Our first young Ruby-throats showed up July 19th. They didn't appear too young, which means they're probably a few days away from the nest. The mother did show up with them, but they were pretty self sufficient. They squabbled with each other, and even had a few chases with the adult males that are now sticking around to fatten up. This young'n had patches of Rufous coloring in it, which always gets my attention. The rare Rufous are always a treat, but in this case I'm pretty sure it was a false alarm.
Young birds will be drawn to flowers immediately, and spend most of their time in them. A good supply of flowers will keep them around long enough, until they figure out how to use feeders.
Very little about this young one's appearance tells us its a juvenile, but its behavior was the giveaway. It sat in the most unusual locations, and fed side by with its sibling, with the odd squabble in between, and then back to feeding.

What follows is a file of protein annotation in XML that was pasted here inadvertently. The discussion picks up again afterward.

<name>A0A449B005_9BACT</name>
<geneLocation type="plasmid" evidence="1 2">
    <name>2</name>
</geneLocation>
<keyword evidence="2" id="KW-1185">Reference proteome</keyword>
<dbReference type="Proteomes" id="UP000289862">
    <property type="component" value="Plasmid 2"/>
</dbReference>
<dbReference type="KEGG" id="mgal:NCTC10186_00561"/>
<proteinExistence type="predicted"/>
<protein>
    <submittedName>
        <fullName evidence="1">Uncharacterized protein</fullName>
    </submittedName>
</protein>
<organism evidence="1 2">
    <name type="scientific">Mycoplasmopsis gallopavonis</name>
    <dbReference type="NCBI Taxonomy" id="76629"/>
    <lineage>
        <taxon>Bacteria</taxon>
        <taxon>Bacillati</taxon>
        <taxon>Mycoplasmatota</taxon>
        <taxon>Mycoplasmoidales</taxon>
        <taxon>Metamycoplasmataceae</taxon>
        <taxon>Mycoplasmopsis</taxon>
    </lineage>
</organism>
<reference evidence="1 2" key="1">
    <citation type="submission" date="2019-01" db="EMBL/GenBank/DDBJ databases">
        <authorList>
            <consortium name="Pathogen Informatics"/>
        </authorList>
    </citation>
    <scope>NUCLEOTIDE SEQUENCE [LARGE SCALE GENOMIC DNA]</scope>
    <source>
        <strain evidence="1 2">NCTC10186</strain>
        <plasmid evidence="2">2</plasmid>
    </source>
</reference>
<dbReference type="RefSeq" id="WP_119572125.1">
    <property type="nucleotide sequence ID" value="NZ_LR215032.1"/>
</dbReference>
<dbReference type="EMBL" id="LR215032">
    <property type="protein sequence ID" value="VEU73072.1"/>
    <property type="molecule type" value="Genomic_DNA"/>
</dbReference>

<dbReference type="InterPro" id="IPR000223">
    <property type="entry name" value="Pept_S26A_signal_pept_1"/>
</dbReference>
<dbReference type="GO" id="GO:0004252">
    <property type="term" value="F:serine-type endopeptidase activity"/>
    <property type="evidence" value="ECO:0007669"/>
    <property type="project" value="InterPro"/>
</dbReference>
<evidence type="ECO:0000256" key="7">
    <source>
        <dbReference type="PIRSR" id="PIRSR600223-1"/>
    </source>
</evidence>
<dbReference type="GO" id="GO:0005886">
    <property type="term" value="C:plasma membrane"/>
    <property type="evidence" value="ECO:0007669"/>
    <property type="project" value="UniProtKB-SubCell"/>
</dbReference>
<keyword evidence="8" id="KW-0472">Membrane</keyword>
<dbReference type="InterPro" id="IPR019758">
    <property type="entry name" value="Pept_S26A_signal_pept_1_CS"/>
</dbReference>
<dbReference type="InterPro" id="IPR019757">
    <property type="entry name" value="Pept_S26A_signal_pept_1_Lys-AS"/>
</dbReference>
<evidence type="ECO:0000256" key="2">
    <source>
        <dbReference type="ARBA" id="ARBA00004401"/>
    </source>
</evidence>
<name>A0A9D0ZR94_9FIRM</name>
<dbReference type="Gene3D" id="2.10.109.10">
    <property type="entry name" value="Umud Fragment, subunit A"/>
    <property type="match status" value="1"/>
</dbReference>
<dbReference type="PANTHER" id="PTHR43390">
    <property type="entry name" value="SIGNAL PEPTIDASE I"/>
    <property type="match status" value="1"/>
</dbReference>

The adult males are getting tougher to tell apart as this season really forces changes in their behavior. In one instance a male spotted a young one at a feeder. He flew up with angry intentions, but when he arrived, he gave the impression of "you look like you could be one of mine, but I still don't like you that much", and then flew away. The stern teaching will start quickly, which is vital to the survival of young hummingbirds. Within hours the young will develop the head twitches in search of any threats from all directions. It won't be difficult for them to fight back as the bad attitude is inherent in all young hummingbirds. With myself being at the furthest north portion of the Ruby-throats' territory, all regions should have seen or will see their first young any day. Start to watch more than just feeders. The young are drawn to flowers which are essential early on. It's very common to see 2 young arrive to your garden at the same time. A close bond for the first 4 weeks of their lives, takes a few days away from the nest to develop their independence.
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